There were just two items of business:
First, there was unanimous support for the appointment of Cheryl Gonzalez as the new assistant principal at Middletown High School, a position last held by Andy O'Brien. The vacancy was posted first to current employees of the district, and Gonzalez was the only applicant. Gonzalez began her Middletown career in 2001 as a Social Studies teacher at MHS, and has been the Dean of Students since the new building opened in 2008. With a heartfelt statement about her appreciation of the Middletown community, Gonzalez said that she was "deeply honored by the confidence" the board showed with her appointment.
Sheila Daniels, as the Board's representative in the search process, said "I think it is a nice, natural progression from a teacher to an administrator." She noted that it was apparent throughout the process that Gonzalez had the respect of her peers, the staff, and the students at MHS, and praised her for "not missing a beat through a tirade of questions."
The second item of business was the annual transmittal of the Superintendent's budget proposal to the Board. The budget discussion actually gets underway at the next Board of Ed meeting on January 10th, and in the meantime, the Board is expected to study the budget and submit their questions to the Superintendent by email. As an appetizer, the Superintendent highlighted the key areas of increase in the budget, including contracted increases for Datco bus service and salaries, and increases for items related to the District Improvement Plan, such as $200,000 to improve the collection of K-12 non-fiction titles.
A summary of the proposed $74,161,155 budget can be seen here. This request is a 4.82% increase from the current year's budget. The current 2011-12 budget was less than a 2% increase over the previous year (and, as Frechette pointed out, the previous 2 years had a 0% increase). There were some significant grants and Federal stimulus dollars in these years, which means it takes a little extra focus to understand the meaning of budget increases, and Board Secretary Ed McKeon asked for a report showing the income side of the budget, listing grants and how they are expended.
McKeon also asked for clarification on the reported elimination of 2 teaching positions - which appear to be positions that are currently unfilled, though it was not clear where they are in the school system.
Board Member Cheryl McMclellan made the comment that the summary would be more useful if it had a higher level of detail, as in some other towns she had surveyed. As an example, she highlighted the figure for salaries, saying: "I know it's all contractual, but it's this big huge number - if you can break it down a little bit, then you can understand what the numbers are," suggesting that outlines of each school's salaries, number of employees reflected, seniority level and benefits would help Board members who have to balance responsibility to the taxpayers with the educational goals. In reply, Frechette said that details would be provided in response to any requests.
The meeting wrapped up with a discussion between Chairman Gene Nocera and Associate Superintendent for Teaching and Learning Barbara Senges about the level of technology the district could afford. Senges stressed that the district is following a replacement plan - perhaps not replacing computers as often as they'd like, but not falling behind. On the topic of the $200,000 proposed for new non-fiction titles, there was discussion on the option of using those funds to provide snazzy mobile devices (i.e. kindles and ipads), particularly in the middle school years, instead of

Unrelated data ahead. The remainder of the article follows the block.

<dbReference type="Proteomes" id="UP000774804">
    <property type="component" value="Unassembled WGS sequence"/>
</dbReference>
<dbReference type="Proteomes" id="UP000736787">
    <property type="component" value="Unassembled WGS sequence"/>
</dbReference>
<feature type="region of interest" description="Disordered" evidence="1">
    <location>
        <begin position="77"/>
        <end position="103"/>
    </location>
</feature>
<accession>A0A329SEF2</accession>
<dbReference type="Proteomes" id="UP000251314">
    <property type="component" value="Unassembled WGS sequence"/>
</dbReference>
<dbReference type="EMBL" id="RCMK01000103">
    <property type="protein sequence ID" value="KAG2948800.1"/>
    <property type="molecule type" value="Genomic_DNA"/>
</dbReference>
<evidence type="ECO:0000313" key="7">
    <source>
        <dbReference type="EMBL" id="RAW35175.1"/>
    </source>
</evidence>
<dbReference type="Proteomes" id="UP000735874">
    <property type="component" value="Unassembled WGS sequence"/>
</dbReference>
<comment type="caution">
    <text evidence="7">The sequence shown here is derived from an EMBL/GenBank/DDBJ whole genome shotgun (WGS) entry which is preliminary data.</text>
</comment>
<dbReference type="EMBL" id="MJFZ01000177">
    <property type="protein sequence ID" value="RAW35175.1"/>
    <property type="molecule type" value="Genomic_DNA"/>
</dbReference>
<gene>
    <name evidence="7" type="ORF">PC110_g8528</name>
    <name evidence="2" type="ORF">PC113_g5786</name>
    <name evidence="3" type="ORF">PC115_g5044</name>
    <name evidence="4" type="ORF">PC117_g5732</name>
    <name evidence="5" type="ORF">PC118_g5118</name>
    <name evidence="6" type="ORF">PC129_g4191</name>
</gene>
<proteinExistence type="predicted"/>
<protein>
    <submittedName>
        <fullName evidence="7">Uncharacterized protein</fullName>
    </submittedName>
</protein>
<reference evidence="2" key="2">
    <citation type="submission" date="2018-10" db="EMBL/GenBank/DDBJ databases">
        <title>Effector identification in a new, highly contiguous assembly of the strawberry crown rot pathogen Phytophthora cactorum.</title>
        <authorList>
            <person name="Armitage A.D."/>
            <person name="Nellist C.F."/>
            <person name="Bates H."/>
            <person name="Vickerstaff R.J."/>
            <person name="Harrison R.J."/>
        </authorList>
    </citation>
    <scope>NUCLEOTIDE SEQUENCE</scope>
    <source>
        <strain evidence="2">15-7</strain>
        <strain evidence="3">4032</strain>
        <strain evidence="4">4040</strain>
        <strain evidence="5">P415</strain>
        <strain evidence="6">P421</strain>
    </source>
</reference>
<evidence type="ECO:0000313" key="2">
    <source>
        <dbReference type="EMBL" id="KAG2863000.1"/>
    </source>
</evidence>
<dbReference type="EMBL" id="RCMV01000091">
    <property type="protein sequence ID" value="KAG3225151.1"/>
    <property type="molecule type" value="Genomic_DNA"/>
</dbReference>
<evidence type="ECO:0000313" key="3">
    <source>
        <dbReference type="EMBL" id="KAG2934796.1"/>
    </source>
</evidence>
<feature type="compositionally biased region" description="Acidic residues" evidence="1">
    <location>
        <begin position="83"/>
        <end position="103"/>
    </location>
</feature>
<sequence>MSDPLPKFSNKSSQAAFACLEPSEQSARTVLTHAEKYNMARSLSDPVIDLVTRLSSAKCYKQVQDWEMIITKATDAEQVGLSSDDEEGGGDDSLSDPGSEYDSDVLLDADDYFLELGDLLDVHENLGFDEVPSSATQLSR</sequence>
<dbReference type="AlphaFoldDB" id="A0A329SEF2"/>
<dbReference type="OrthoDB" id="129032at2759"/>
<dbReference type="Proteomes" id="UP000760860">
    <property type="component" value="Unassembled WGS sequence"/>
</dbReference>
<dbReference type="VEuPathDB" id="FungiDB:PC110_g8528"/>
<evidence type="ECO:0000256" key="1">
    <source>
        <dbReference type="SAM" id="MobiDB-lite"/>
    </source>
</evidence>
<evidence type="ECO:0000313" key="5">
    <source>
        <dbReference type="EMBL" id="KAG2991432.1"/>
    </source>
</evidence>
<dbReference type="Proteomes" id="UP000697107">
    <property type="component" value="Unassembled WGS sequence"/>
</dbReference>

time-honored old-fashioned paper-and-ink (oops....I think I may have revealed a bias there!).
Actually, though it might not sound like it (and despite my personal preference for IRL books), there may be cost savings in building a digital library, because although the devices are an investment, the cost of printed textbooks has skyrocketed and continues to grow. All that will be debated in the (undoubtedly lively) curriculum committee meetings in the coming year(s).
As for the budget, for those new to the process, here's what we can expect: after their January meeting and some discussion, the Board will adopt a budget and pass it along to the Mayor. The Mayor then includes the education request - or whatever portion he supports - as a single line item in the City budget (roughly half of the city budget goes to the schools). The Common Council has the final responsibility to vote a budget - in May or June - which gets juggled as the numbers come in from the state about how much we can expect in Educational Cost Sharing (ECS) funds, and how much of the education spending will have to be paid through local taxes.
On a final note, one non-Board-member at the table was MHS sophomore Michael Durso, who has been attending BOE meetings since last year as a student representative. Other than leading the pledge of allegiance, Michael's primary job was observance, but I had a nice chat with him in the hall, and he was clearly enjoying his front row seat to how the Board works, and noting the changes through the election. Now that's what I call education!
*After the official meeting adjourned, the Board did stay for a slightly nebulous "non-meeting" or "recess" to discuss collective bargaining, which was held over the protests of previous Chair Ted Raczka, who stated: "what's a non-meeting? I think boards should either meet or not meet".